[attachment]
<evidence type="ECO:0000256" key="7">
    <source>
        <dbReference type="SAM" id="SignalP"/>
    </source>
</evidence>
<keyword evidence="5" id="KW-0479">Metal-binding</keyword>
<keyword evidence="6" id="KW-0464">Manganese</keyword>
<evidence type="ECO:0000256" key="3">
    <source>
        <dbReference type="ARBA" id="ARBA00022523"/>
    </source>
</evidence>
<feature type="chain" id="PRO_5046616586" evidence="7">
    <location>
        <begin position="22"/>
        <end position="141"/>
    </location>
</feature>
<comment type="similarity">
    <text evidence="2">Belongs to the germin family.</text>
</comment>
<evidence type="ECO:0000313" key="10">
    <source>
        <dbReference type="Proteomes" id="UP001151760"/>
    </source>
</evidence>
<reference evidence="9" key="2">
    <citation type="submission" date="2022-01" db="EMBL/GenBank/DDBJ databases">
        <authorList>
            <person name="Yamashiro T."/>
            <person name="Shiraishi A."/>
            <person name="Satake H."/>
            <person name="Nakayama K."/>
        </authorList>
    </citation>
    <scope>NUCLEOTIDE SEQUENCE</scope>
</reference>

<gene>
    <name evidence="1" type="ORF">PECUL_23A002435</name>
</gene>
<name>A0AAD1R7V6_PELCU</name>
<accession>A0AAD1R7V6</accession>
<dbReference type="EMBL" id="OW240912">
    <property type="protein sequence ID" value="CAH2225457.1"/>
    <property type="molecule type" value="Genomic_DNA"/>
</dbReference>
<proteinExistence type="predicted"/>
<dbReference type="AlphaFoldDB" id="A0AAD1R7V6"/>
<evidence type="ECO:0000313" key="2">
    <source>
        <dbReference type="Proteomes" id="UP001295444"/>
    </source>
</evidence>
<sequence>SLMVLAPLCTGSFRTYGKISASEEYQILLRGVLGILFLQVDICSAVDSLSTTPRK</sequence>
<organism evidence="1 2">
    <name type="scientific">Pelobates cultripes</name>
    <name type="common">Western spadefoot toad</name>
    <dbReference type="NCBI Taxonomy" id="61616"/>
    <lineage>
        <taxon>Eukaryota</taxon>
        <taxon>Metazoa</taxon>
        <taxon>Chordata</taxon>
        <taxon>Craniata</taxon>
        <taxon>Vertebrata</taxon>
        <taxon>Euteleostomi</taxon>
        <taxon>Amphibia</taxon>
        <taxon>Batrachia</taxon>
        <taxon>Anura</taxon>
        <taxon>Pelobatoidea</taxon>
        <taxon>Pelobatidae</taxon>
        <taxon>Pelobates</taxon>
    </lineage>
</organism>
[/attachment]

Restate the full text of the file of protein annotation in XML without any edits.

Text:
<evidence type="ECO:0000256" key="7">
    <source>
        <dbReference type="SAM" id="SignalP"/>
    </source>
</evidence>
<keyword evidence="5" id="KW-0479">Metal-binding</keyword>
<keyword evidence="6" id="KW-0464">Manganese</keyword>
<evidence type="ECO:0000256" key="3">
    <source>
        <dbReference type="ARBA" id="ARBA00022523"/>
    </source>
</evidence>
<feature type="chain" id="PRO_5046616586" evidence="7">
    <location>
        <begin position="22"/>
        <end position="141"/>
    </location>
</feature>
<comment type="similarity">
    <text evidence="2">Belongs to the germin family.</text>
</comment>
<evidence type="ECO:0000313" key="10">
    <source>
        <dbReference type="Proteomes" id="UP001151760"/>
    </source>
</evidence>
<reference evidence="9" key="2">
    <citation type="submission" date="2022-01" db="EMBL/GenBank/DDBJ databases">
        <authorList>
            <person name="Yamashiro T."/>
            <person name="Shiraishi A."/>
            <person name="Satake H."/>
            <person name="Nakayama K."/>
        </authorList>
    </citation>
    <scope>NUCLEOTIDE SEQUENCE</scope>
</reference>

<gene>
    <name evidence="1" type="ORF">PECUL_23A002435</name>
</gene>
<name>A0AAD1R7V6_PELCU</name>
<accession>A0AAD1R7V6</accession>
<dbReference type="EMBL" id="OW240912">
    <property type="protein sequence ID" value="CAH2225457.1"/>
    <property type="molecule type" value="Genomic_DNA"/>
</dbReference>
<proteinExistence type="predicted"/>
<dbReference type="AlphaFoldDB" id="A0AAD1R7V6"/>
<evidence type="ECO:0000313" key="2">
    <source>
        <dbReference type="Proteomes" id="UP001295444"/>
    </source>
</evidence>
<sequence>SLMVLAPLCTGSFRTYGKISASEEYQILLRGVLGILFLQVDICSAVDSLSTTPRK</sequence>
<organism evidence="1 2">
    <name type="scientific">Pelobates cultripes</name>
    <name type="common">Western spadefoot toad</name>
    <dbReference type="NCBI Taxonomy" id="61616"/>
    <lineage>
        <taxon>Eukaryota</taxon>
        <taxon>Metazoa</taxon>
        <taxon>Chordata</taxon>
        <taxon>Craniata</taxon>
        <taxon>Vertebrata</taxon>
        <taxon>Euteleostomi</taxon>
        <taxon>Amphibia</taxon>
        <taxon>Batrachia</taxon>
        <taxon>Anura</taxon>
        <taxon>Pelobatoidea</taxon>
        <taxon>Pelobatidae</taxon>
        <taxon>Pelobates</taxon>
    </lineage>
</organism>